So you want your next car to be a cheap drop top that seats four? If you live in America, your options are strangely limited. By my count, only five convertibles are available on our shores that seat four and cost under $30,000. If you cross the “convertible hatchbacks” (Cooper and 500c) off the list you’re left with three options. The Mitsubishi Eclipse Spyder, Ford Mustang and the former king of the convertible sales chart: the Chrysler
Sebring 200. Does this re-skinned front driver have what it takes to win back the “best-selling convertible in America” crown?
I have always rooted for the underdog, except when (for no apparent reason) the guy decides to start punching himself in the face. And so it was with Chrysler’s final Sebring. When the Cirrus burst forth along with the LH sedans almost 20 years ago, they were extremely competitive in style and price. While reliability hasn’t been Chrysler’s forte, you could always justify buying a Cirrus on the basis of America-first-ism, or style, or something. By the time the end drew near for the old Chrysler the Sebring was just a bruised mess from years of self-abuse.
TTAC’s personal window into the CAW, mikey writes:
Sajeev, as spring approached our frozen north, I couldn’t face another summer sans convertible. As a proud, retired UAW and CAW member, my choice was limited to domestics. What to buy?
The Sebring? No way. New is out of my reach, so rule out a 5th gen Camaro. Having owned a 4th gen F-body…one was enough. Did I really say that? A Solstice or Sky, maybe? Can a 50 something couple pack up and go for two days? I couldn’t find a place to store a cell phone, never mind two suit cases, and a Beer cooler.
I looked at a used “Pontiac G6″ hardtop convertible. Wow! all that mechanical stuff that runs the retract? Hmmmm, lets put it this way: too many years on the assembly floor, tells me to give that baby a wide berth. Draw your own conclusions.
So today we find ourselves the proud owners of a 2008 Mustang convertible. In my way of thinking, knowedge rules, and I have zero experience with Fords, except a 1969 Marquis that was a POS when I bought it, 35 years ago. So I need to update. So I’m asking the B&B to help me out.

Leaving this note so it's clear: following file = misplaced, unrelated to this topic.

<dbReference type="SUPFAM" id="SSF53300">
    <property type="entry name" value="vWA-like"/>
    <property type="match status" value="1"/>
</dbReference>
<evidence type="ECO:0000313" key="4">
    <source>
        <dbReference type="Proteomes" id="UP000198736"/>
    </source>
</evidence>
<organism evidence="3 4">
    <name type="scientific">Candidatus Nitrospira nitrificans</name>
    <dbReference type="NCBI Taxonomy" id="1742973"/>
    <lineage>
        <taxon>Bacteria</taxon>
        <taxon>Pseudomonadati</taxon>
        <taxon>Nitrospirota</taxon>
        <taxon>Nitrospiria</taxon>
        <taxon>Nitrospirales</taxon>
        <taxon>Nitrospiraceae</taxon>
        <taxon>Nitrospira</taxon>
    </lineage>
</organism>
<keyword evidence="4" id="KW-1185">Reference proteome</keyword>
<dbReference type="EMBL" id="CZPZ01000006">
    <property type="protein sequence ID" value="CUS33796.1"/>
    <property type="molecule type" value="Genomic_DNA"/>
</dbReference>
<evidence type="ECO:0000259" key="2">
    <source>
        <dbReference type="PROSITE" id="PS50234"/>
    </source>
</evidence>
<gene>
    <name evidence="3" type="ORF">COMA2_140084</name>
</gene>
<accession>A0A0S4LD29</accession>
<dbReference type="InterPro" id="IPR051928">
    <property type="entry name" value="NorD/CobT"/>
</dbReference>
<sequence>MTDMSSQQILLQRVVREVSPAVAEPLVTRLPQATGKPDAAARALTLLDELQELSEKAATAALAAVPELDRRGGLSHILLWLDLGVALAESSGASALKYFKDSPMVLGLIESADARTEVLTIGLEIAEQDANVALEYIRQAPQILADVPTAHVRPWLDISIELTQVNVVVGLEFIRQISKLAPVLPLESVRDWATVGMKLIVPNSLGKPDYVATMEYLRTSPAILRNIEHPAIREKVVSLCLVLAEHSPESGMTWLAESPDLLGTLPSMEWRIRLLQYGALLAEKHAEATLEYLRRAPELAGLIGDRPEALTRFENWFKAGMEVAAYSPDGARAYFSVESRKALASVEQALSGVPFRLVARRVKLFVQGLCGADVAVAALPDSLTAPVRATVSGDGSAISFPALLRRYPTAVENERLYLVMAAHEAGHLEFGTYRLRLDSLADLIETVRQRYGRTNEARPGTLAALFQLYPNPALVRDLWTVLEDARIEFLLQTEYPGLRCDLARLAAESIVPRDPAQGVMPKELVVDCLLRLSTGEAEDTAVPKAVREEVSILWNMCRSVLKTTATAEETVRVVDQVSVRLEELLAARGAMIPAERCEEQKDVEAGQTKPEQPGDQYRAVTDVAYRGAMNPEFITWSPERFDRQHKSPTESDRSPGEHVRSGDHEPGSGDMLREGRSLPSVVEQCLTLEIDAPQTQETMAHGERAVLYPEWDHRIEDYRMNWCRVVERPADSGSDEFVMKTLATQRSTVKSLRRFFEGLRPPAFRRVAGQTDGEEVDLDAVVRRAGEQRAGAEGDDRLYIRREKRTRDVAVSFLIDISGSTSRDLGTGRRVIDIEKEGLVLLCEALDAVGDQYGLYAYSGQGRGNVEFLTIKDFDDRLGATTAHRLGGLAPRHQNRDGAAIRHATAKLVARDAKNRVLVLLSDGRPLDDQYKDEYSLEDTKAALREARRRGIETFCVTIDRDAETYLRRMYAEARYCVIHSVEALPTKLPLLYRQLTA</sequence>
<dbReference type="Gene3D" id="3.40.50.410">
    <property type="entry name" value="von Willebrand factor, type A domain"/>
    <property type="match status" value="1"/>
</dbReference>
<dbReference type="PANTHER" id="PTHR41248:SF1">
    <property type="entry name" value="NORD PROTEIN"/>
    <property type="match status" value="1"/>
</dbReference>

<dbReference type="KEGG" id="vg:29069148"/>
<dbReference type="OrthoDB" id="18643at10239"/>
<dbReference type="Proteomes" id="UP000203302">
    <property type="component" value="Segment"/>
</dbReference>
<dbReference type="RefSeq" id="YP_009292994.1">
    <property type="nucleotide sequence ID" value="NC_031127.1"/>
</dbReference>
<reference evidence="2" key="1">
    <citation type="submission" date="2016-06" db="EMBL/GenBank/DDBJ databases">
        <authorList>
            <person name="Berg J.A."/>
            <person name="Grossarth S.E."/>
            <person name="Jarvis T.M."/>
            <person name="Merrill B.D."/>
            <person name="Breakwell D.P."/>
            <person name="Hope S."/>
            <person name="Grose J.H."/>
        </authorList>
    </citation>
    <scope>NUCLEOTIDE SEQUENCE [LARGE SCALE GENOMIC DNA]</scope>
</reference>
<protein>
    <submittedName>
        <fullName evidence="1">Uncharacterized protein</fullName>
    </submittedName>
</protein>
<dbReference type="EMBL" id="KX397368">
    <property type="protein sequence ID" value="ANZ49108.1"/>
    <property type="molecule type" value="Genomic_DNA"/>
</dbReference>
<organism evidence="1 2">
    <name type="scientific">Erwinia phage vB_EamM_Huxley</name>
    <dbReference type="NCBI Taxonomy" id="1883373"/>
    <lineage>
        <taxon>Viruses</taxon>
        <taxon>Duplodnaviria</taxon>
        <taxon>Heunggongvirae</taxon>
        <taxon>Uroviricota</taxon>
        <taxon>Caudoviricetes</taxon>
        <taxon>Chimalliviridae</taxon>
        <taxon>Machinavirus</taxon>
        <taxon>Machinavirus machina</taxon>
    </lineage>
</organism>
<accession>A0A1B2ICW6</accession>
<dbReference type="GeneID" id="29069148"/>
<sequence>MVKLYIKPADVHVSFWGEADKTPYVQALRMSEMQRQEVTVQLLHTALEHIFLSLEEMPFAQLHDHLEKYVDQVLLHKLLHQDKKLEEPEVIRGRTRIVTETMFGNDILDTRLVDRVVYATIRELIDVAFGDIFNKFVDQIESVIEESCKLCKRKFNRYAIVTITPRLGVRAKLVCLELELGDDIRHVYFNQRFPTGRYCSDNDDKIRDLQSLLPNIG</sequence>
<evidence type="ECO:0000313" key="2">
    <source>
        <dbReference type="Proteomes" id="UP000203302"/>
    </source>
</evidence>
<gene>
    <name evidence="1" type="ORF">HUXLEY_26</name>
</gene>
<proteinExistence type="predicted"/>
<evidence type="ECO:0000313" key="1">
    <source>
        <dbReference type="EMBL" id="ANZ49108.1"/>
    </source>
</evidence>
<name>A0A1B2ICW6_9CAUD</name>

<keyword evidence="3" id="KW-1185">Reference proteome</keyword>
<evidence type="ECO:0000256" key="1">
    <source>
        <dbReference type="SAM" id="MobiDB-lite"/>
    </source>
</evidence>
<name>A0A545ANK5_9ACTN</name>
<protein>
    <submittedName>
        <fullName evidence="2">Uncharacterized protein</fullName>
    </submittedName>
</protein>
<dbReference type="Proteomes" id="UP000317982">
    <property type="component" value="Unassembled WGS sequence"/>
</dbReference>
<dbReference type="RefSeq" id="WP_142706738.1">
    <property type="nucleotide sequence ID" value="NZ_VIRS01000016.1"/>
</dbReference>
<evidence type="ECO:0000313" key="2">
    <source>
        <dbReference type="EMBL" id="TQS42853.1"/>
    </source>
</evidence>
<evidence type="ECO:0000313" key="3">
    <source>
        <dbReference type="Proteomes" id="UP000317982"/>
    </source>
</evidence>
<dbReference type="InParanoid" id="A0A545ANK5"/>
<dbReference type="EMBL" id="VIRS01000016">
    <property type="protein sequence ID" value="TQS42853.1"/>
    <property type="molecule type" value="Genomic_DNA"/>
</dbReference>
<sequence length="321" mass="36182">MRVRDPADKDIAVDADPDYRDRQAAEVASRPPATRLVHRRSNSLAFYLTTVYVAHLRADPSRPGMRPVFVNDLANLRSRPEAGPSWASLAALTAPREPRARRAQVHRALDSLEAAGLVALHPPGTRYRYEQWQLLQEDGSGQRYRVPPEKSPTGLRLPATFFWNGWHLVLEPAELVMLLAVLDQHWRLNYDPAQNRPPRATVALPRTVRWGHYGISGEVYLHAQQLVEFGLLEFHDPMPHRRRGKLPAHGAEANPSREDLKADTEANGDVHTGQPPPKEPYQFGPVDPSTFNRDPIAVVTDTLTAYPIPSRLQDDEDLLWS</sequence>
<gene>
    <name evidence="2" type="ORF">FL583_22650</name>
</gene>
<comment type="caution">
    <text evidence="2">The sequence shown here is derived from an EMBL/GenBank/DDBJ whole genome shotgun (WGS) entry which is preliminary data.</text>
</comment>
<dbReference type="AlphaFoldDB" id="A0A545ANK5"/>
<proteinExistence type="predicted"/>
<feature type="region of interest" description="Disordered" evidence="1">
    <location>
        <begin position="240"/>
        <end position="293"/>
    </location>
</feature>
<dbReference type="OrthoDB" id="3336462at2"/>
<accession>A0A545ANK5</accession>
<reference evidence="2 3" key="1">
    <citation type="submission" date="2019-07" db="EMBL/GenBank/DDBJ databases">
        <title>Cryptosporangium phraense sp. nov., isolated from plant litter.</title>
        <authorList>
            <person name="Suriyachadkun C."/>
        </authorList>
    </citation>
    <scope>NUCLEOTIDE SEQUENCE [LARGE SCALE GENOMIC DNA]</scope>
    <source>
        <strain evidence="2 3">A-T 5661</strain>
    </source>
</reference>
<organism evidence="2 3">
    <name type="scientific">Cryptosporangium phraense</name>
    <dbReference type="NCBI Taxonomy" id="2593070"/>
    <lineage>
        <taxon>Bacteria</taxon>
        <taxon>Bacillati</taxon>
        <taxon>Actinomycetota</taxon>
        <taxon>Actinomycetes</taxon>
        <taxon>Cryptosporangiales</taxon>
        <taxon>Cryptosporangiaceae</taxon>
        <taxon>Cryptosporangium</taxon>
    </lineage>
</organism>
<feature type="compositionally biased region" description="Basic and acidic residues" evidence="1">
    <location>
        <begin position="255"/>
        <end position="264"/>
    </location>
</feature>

I wasn’t planning to review the Chrysler 200. Renaming a lightly revised car to escape a well-deserved bad reputation always strikes me as a lame tactic. And the Sebring, on which the 200 is based, was so far off in so many ways that I didn’t see the point. We don’t just review cars to trash them around here. But then I drove the revised minivan, and was very pleasantly surprised. Perhaps Chrysler had similarly transformed the Sebring when creating the 200? With a Buick Regal for the week, and a need for some reference points, the time had come to find out.
Chrysler has taken advantage of the kerfluffle over GM’s Volt to release the first full images of its most important car to date: the Chrysler 200, or the artist formerly known as the Sebring. As with the Volt, we’re not entirely convinced it’s as revolutionary as Chrysler’s making it out to be, but we’ll obviously wait for a test drive to reach a definitive conclusion. Meanwhile, the 200′s design has more than a few hints of Sebring about it (and that’s without a proper side-on view), although the overall effect is of a much-cleaned-up car. It’s not distinctive in a way that’s going to instantly win over skeptics, and Chrysler’s midsize sales probably won’t improve until reliability and resale data shows real signs of improving, but the journey of a thousand miles begins with a single step. Given what Chrysler was working with, namely the least competitive car in its segment, this 200 is shaping out quite nicely as a first, tentative step towards viability.